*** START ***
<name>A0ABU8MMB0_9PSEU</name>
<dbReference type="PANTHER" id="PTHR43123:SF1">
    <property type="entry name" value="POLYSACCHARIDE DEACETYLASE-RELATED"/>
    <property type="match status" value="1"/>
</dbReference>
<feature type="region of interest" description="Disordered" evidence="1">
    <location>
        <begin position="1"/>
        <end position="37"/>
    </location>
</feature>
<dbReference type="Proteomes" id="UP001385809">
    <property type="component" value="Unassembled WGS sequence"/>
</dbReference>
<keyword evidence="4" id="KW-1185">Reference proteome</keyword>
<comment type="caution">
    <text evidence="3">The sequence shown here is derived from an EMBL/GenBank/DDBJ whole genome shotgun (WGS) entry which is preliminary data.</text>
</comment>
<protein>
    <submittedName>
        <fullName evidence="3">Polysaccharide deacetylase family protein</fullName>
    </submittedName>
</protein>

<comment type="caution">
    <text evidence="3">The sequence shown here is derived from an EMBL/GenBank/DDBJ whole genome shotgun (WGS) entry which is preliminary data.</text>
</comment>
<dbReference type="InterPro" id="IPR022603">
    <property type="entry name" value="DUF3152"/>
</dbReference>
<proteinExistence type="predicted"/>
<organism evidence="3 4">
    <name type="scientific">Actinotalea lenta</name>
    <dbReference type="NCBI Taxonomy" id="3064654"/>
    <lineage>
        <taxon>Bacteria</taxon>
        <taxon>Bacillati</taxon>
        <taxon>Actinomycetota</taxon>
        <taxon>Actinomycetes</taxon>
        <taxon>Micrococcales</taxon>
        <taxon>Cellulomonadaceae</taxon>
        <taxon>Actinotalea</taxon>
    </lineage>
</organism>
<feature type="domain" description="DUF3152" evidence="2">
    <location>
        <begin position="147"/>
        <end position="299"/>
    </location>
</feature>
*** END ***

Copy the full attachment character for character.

<name>A0ABU8MMB0_9PSEU</name>
<dbReference type="PANTHER" id="PTHR43123:SF1">
    <property type="entry name" value="POLYSACCHARIDE DEACETYLASE-RELATED"/>
    <property type="match status" value="1"/>
</dbReference>
<feature type="region of interest" description="Disordered" evidence="1">
    <location>
        <begin position="1"/>
        <end position="37"/>
    </location>
</feature>
<dbReference type="Proteomes" id="UP001385809">
    <property type="component" value="Unassembled WGS sequence"/>
</dbReference>
<keyword evidence="4" id="KW-1185">Reference proteome</keyword>
<comment type="caution">
    <text evidence="3">The sequence shown here is derived from an EMBL/GenBank/DDBJ whole genome shotgun (WGS) entry which is preliminary data.</text>
</comment>
<protein>
    <submittedName>
        <fullName evidence="3">Polysaccharide deacetylase family protein</fullName>
    </submittedName>
</protein>

<comment type="caution">
    <text evidence="3">The sequence shown here is derived from an EMBL/GenBank/DDBJ whole genome shotgun (WGS) entry which is preliminary data.</text>
</comment>
<dbReference type="InterPro" id="IPR022603">
    <property type="entry name" value="DUF3152"/>
</dbReference>
<proteinExistence type="predicted"/>
<organism evidence="3 4">
    <name type="scientific">Actinotalea lenta</name>
    <dbReference type="NCBI Taxonomy" id="3064654"/>
    <lineage>
        <taxon>Bacteria</taxon>
        <taxon>Bacillati</taxon>
        <taxon>Actinomycetota</taxon>
        <taxon>Actinomycetes</taxon>
        <taxon>Micrococcales</taxon>
        <taxon>Cellulomonadaceae</taxon>
        <taxon>Actinotalea</taxon>
    </lineage>
</organism>
<feature type="domain" description="DUF3152" evidence="2">
    <location>
        <begin position="147"/>
        <end position="299"/>
    </location>
</feature>